The American Family Association is campaigning for PBS to cancel its signature content initiative celebrating Pride Month, a series of digital shorts and a TV special exploring LGBTQ+ communities in the South.
Prideland, hosted by Dyllón Burnside from FX’s Pose, launches Tuesday on a new YouTube channel, PBS Voices. In the first of six weekly digital episodes, Burnside tells of his experience coming of age as a queer man in Pensacola, Fla. The documentary special created for PBS will debut June 12.
AFA is calling on its supporters to sign a petition urging PBS to cancel the series and cut all ties to Burnside. “PBS’s decision to partner with Burnside to push the homosexual agenda is an unjust attack on Christianity and a mockery of the Bible and God’s design for human sexuality,” the AFA said in a May 14 action alert. As of Tuesday, the petition has more than 66,000 signatures.
The AFA, a Christian nonprofit advocacy organization based in Tupelo, Miss., established and circulated the petition against Prideland because its “biblical stance on human sexuality informs our rejection of the premise of this show,” said AFA EVP Ed Vitagliano in a statement to Current.
PBS describes Prideland as a series that reflects its mission to reflect diverse communities in its programming. “We believe it is important to represent the wide array of Americans who watch PBS every day — this includes the LGBTQ+ community, which is composed of more than 14 million Americans,” said Eleanor Hawkins, PBS director of corporate communications.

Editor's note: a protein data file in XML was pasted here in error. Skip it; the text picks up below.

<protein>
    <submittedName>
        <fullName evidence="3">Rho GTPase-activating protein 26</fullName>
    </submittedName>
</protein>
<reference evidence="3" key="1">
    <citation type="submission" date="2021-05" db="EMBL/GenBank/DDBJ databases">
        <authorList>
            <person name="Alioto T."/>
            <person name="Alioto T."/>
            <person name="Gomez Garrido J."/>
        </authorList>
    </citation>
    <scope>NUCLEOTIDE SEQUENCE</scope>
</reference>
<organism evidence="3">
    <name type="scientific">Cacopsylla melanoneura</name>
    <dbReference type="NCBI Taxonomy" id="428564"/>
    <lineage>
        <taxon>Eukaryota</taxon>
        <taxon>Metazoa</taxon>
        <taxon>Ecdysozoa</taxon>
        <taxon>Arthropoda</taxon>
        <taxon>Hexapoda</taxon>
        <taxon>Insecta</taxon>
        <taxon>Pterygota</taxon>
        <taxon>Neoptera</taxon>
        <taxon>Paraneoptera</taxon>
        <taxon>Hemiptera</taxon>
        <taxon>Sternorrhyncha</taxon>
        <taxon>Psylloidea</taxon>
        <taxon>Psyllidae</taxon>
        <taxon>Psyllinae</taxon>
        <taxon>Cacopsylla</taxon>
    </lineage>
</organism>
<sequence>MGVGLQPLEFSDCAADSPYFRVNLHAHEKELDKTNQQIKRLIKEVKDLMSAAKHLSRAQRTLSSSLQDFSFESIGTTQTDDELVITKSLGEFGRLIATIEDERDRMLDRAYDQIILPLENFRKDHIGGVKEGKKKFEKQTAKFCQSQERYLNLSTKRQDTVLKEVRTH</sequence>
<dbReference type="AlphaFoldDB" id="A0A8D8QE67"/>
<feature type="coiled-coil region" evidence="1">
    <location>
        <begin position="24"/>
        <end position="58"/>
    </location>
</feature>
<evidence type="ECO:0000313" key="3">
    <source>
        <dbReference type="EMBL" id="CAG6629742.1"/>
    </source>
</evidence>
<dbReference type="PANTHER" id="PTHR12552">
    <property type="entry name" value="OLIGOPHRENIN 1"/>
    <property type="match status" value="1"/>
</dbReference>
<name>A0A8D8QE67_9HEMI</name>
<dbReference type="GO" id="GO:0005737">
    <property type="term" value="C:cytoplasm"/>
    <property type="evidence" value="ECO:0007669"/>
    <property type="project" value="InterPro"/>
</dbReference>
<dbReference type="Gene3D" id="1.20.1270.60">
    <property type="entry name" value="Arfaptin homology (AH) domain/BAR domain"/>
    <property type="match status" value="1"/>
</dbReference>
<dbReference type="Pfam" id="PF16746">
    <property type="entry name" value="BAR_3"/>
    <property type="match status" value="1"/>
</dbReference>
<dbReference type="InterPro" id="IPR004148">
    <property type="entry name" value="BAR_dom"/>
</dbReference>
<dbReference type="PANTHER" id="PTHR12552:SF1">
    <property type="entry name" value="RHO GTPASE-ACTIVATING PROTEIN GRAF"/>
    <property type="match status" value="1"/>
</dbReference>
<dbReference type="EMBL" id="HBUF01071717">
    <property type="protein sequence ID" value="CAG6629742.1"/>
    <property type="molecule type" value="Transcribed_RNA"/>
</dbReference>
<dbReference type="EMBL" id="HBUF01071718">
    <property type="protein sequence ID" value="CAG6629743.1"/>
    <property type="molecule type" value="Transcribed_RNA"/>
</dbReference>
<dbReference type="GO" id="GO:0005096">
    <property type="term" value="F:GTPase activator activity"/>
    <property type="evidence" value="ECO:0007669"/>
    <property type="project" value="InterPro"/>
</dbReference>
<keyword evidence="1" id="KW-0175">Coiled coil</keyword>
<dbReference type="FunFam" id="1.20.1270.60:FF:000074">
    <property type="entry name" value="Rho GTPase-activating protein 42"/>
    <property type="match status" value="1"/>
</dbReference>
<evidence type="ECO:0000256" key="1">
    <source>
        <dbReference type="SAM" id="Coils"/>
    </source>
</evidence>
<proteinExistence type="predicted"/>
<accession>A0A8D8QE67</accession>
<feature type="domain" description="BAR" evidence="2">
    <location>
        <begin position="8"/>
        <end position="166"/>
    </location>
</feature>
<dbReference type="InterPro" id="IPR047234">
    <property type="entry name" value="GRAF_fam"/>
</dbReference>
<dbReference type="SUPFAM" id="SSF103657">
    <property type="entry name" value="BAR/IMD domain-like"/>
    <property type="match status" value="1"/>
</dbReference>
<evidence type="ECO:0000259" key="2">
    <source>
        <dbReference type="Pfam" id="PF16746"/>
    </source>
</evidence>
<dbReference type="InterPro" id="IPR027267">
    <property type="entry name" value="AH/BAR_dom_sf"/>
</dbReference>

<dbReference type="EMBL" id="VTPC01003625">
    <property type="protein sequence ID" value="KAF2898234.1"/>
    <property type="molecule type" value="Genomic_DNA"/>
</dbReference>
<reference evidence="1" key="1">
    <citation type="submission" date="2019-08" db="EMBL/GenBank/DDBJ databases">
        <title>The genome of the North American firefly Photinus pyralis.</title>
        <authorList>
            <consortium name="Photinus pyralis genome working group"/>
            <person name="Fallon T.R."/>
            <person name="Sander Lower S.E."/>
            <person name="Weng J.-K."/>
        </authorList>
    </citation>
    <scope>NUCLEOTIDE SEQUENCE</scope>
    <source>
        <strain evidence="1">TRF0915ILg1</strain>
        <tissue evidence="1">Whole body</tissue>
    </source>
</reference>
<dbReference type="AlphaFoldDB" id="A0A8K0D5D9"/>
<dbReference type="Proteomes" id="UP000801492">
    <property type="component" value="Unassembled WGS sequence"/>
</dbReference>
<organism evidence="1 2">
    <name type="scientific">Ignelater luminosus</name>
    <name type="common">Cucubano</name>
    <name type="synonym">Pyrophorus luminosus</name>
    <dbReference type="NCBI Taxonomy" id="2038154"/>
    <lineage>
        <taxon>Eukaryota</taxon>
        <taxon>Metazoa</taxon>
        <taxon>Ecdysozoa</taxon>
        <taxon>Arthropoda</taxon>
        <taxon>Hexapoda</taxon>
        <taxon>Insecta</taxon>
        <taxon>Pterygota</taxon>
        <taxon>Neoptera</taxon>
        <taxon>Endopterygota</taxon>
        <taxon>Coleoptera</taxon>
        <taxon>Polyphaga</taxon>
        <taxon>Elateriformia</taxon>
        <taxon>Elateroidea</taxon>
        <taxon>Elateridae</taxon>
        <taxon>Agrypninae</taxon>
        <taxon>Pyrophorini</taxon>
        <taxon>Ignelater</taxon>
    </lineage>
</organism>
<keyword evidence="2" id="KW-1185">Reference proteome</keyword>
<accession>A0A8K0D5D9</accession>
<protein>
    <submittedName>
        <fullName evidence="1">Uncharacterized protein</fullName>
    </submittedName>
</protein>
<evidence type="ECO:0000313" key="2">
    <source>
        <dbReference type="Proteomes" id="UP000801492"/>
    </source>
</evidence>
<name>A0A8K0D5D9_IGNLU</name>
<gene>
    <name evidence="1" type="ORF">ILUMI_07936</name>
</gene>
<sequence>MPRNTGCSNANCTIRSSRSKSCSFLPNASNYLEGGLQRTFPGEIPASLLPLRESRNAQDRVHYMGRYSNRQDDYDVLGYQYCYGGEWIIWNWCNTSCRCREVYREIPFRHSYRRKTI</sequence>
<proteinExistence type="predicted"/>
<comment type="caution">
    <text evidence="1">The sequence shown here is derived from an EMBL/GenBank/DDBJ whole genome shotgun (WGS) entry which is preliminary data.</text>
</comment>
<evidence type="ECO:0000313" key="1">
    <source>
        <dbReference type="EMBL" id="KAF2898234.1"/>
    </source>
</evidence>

Later episodes in the miniseries profile an openly gay pastor in Mississippi and a lesbian couple who overcame legal obstacles to adopt a child in Alabama.
In his statement, Vitagliano criticized the content of the miniseries as “clear propaganda,” especially because PBS is a publicly funded media service.
“Imagine if PBS had done the opposite — if it had produced a series rejecting homosexual activity from a biblical perspective,” Vitagliano wrote. “Secularists would be up in arms for the very same reason — they were paying for it with their own tax dollars.”